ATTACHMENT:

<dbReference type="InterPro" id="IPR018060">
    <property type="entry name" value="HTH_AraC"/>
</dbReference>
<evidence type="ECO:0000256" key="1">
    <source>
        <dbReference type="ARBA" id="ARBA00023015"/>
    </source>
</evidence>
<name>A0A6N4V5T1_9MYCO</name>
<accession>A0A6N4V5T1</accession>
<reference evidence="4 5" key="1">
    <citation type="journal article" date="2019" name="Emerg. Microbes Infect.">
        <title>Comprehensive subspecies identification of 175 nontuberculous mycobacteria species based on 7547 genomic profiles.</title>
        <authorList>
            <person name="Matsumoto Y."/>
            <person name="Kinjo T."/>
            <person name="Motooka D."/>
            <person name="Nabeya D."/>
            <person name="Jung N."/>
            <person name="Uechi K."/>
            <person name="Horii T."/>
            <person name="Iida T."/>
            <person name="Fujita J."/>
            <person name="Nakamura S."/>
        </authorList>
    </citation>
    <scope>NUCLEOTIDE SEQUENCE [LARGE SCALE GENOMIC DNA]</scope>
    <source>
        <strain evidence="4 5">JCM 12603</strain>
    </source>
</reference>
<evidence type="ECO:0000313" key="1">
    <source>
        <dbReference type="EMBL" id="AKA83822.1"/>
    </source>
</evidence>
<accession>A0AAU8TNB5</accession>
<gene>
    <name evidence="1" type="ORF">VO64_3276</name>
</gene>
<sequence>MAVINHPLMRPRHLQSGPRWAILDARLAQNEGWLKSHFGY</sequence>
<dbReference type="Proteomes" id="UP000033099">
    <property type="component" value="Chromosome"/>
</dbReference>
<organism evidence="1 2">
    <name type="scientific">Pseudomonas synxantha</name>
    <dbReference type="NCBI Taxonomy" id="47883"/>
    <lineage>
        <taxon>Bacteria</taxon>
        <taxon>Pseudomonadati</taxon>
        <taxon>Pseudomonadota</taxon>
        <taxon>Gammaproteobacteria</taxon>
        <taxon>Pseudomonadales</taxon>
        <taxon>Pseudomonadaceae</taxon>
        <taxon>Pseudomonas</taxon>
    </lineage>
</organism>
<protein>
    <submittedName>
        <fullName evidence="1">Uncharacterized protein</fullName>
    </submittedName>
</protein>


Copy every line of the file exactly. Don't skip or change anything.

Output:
<dbReference type="InterPro" id="IPR018060">
    <property type="entry name" value="HTH_AraC"/>
</dbReference>
<evidence type="ECO:0000256" key="1">
    <source>
        <dbReference type="ARBA" id="ARBA00023015"/>
    </source>
</evidence>
<name>A0A6N4V5T1_9MYCO</name>
<accession>A0A6N4V5T1</accession>
<reference evidence="4 5" key="1">
    <citation type="journal article" date="2019" name="Emerg. Microbes Infect.">
        <title>Comprehensive subspecies identification of 175 nontuberculous mycobacteria species based on 7547 genomic profiles.</title>
        <authorList>
            <person name="Matsumoto Y."/>
            <person name="Kinjo T."/>
            <person name="Motooka D."/>
            <person name="Nabeya D."/>
            <person name="Jung N."/>
            <person name="Uechi K."/>
            <person name="Horii T."/>
            <person name="Iida T."/>
            <person name="Fujita J."/>
            <person name="Nakamura S."/>
        </authorList>
    </citation>
    <scope>NUCLEOTIDE SEQUENCE [LARGE SCALE GENOMIC DNA]</scope>
    <source>
        <strain evidence="4 5">JCM 12603</strain>
    </source>
</reference>
<evidence type="ECO:0000313" key="1">
    <source>
        <dbReference type="EMBL" id="AKA83822.1"/>
    </source>
</evidence>
<accession>A0AAU8TNB5</accession>
<gene>
    <name evidence="1" type="ORF">VO64_3276</name>
</gene>
<sequence>MAVINHPLMRPRHLQSGPRWAILDARLAQNEGWLKSHFGY</sequence>
<dbReference type="Proteomes" id="UP000033099">
    <property type="component" value="Chromosome"/>
</dbReference>
<organism evidence="1 2">
    <name type="scientific">Pseudomonas synxantha</name>
    <dbReference type="NCBI Taxonomy" id="47883"/>
    <lineage>
        <taxon>Bacteria</taxon>
        <taxon>Pseudomonadati</taxon>
        <taxon>Pseudomonadota</taxon>
        <taxon>Gammaproteobacteria</taxon>
        <taxon>Pseudomonadales</taxon>
        <taxon>Pseudomonadaceae</taxon>
        <taxon>Pseudomonas</taxon>
    </lineage>
</organism>
<protein>
    <submittedName>
        <fullName evidence="1">Uncharacterized protein</fullName>
    </submittedName>
</protein>